When I returned to this country last September I was given a one year F-2 visa as the spouse of a Korean national. One day I hope to be able to graduate to an F-5 visa - permanent residency - under which I'll no longer have to report to the Immigration Service at regular intervals amongst other benefits.
It's said that if you ask two Korean immigration officers a question you'll get at least three different answers, so when I say that I was once told that I needed to be on two year F-2 visa before I could apply for an F-5, it's important to emphasise that this is not necessarily correct information, it's merely something I was told by an official - so it's a given that it might be inaccurate. In the same vein, I was also told that I might be interviewed the next time I reported in to my local immigration office, and my Korean skills could decide the difference between my getting a one or two year extension. This passive-aggressive language requirement is often also stated in connection with F-5 applications - despite the fact that there seems to be no legal basis for it, though personally I'm not opposed to the principle behind it. Anyway, perhaps in a nod to the highly subjective nature of the possible assessment, the immigration officer's parting words to us were "bring a baby with you next time, and it will be better".
They actually didn't say who the baby had to belong to, but subterfuge didn't appear to be required in the end because as things turned out the next time I entered their office it was with my eight-month pregnant wife, which while not quite the requested entirely separate person, seemed like a considerable down-payment towards that goal.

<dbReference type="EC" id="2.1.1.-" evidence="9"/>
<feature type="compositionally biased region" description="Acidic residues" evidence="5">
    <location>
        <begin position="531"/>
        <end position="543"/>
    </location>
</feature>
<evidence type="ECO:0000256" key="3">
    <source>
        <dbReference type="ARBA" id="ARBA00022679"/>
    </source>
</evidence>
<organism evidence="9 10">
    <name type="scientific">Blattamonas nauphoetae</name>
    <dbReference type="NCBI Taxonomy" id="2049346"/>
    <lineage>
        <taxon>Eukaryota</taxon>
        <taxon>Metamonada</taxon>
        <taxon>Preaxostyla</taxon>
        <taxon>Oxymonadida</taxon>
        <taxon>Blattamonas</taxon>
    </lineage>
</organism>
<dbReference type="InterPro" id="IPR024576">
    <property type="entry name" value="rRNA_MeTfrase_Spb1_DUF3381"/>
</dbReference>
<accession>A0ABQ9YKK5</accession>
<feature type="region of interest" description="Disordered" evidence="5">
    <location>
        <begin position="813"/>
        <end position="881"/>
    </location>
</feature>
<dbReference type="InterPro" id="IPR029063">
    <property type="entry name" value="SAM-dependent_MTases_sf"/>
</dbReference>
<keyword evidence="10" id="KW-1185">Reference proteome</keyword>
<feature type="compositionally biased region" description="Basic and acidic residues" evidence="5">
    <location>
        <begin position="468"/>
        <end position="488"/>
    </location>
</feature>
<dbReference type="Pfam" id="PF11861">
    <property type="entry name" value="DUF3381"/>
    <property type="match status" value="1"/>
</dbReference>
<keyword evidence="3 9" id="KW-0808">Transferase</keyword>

Baby or not, I was never convinced that I was going to face an inquisition, but I had to assume the worst and tried to study harder in preparation for it, although I can't honestly say that I was pleased with the results of my studies. But after months of it vaguely playing on my mind, there was no interview and the immigration officer told us that she could give me a one or two year extension but considering my wife's condition she'd make it two. And that, along with 20,000 won (around £11/$17) was the end of my visit. A year ago, my wife was preparing to apply for a one year visa extension in the UK, requiring a small mountain of supporting documentation, an interview in another city, and a non-refundable £800 fee. It can be tough getting clear answers from the Korean immigration system, but at least it isn't designed to hate people the way the British system is.
So barring any last-minute hitches, my next mandatory visit to my local immigration office won't be until 2012, by which time if I can't hold a fluent conversation with the officers there I'd probably be better off leaving Korea anyway.